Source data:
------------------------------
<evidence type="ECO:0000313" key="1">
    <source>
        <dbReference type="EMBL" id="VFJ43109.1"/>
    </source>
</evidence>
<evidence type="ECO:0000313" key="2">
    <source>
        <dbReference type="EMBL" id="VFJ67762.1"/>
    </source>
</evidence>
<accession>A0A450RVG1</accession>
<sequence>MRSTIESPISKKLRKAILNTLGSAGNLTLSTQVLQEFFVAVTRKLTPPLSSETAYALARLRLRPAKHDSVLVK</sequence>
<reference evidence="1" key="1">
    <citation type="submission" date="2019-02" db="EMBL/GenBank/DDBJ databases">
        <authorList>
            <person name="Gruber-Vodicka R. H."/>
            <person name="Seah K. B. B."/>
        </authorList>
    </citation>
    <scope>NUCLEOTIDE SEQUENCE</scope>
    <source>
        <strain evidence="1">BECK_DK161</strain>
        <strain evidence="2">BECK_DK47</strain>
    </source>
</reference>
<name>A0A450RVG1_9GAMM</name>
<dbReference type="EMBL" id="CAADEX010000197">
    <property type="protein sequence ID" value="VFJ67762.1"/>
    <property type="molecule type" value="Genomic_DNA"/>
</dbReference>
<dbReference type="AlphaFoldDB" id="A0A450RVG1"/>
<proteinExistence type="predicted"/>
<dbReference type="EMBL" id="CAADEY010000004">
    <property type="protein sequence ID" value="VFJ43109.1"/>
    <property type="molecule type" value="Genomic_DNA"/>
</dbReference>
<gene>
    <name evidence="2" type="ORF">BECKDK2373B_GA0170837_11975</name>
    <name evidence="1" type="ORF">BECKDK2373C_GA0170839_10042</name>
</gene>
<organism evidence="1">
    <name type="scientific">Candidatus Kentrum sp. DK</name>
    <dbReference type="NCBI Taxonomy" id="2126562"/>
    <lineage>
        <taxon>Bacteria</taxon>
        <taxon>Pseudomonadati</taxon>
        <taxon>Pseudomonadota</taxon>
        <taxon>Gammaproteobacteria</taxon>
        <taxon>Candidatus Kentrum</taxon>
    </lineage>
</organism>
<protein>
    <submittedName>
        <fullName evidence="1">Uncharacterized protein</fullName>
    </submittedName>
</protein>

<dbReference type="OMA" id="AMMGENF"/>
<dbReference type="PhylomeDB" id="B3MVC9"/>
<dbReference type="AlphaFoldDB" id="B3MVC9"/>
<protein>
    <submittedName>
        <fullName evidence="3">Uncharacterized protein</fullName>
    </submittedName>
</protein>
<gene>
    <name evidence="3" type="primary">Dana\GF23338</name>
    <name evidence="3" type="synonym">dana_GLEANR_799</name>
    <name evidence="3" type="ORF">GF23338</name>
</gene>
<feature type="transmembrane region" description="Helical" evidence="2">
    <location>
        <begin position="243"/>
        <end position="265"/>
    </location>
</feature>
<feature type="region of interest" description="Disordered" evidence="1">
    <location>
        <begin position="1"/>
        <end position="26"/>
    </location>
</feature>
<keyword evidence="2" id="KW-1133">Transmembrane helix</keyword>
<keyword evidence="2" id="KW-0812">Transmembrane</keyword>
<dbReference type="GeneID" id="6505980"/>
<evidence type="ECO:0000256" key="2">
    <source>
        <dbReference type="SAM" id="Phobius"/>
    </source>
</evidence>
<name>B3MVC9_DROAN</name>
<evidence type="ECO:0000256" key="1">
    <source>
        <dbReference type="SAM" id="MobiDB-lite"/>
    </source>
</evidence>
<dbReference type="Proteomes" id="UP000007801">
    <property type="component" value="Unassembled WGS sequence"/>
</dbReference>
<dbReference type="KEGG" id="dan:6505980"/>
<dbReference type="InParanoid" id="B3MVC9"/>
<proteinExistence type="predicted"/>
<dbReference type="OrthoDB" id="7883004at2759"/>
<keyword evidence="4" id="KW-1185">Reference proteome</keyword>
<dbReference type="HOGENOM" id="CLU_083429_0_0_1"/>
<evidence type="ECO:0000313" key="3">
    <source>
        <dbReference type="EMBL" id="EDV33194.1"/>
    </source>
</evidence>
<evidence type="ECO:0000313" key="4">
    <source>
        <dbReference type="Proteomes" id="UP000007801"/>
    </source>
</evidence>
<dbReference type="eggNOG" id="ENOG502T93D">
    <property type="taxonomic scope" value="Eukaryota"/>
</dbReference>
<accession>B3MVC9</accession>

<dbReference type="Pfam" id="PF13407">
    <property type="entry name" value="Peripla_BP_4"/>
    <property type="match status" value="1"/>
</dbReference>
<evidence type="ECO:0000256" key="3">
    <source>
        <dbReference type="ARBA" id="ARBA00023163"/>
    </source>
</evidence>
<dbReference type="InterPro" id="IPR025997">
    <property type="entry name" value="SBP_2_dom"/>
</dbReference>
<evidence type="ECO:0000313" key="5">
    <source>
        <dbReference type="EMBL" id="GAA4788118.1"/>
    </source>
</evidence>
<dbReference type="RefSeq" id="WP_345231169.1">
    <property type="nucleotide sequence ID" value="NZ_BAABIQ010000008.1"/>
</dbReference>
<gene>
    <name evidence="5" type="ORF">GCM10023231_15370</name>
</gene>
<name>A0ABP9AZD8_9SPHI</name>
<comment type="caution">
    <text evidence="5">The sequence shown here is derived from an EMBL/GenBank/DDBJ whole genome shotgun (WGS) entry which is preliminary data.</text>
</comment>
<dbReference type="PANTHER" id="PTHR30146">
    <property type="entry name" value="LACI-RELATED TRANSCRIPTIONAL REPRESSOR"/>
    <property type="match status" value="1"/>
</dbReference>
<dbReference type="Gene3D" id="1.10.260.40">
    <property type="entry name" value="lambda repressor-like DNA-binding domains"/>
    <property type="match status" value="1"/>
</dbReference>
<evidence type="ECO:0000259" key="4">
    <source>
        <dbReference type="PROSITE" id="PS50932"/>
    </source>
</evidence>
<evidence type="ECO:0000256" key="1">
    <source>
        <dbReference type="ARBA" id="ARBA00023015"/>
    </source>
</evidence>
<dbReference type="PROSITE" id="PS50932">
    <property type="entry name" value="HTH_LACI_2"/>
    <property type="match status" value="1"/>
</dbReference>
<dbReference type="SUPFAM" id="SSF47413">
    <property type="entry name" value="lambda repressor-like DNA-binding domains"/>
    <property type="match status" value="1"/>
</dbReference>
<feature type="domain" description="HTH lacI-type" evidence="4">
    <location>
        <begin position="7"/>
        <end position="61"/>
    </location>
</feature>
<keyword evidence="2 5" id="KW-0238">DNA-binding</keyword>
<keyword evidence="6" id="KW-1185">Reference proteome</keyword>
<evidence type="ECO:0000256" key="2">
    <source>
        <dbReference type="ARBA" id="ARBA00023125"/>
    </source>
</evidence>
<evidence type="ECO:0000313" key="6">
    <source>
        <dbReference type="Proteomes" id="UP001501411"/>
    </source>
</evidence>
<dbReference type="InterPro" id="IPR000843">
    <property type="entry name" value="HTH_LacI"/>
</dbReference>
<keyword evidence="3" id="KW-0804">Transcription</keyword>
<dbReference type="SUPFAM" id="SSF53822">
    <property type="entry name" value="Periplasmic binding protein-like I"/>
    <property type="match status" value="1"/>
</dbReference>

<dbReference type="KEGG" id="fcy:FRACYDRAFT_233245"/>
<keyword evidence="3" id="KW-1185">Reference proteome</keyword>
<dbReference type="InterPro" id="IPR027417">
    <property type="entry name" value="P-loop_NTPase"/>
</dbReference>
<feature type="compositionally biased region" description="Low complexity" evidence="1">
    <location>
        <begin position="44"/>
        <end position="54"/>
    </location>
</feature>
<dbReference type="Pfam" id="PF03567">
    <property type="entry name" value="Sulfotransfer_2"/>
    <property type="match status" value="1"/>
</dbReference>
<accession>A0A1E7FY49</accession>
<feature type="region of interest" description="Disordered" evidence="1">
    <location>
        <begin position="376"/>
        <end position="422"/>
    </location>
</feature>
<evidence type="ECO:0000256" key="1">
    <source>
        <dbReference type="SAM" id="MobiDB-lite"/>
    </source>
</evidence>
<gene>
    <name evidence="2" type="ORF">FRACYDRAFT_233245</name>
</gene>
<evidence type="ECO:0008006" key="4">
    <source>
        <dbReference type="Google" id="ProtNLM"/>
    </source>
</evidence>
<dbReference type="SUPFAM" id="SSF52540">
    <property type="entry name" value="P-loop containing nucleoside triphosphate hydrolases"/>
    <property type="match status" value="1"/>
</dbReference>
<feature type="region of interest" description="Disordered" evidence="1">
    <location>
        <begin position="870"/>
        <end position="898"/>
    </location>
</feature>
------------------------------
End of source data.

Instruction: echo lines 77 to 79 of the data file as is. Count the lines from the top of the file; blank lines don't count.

    <location>
        <begin position="1"/>
        <end position="26"/>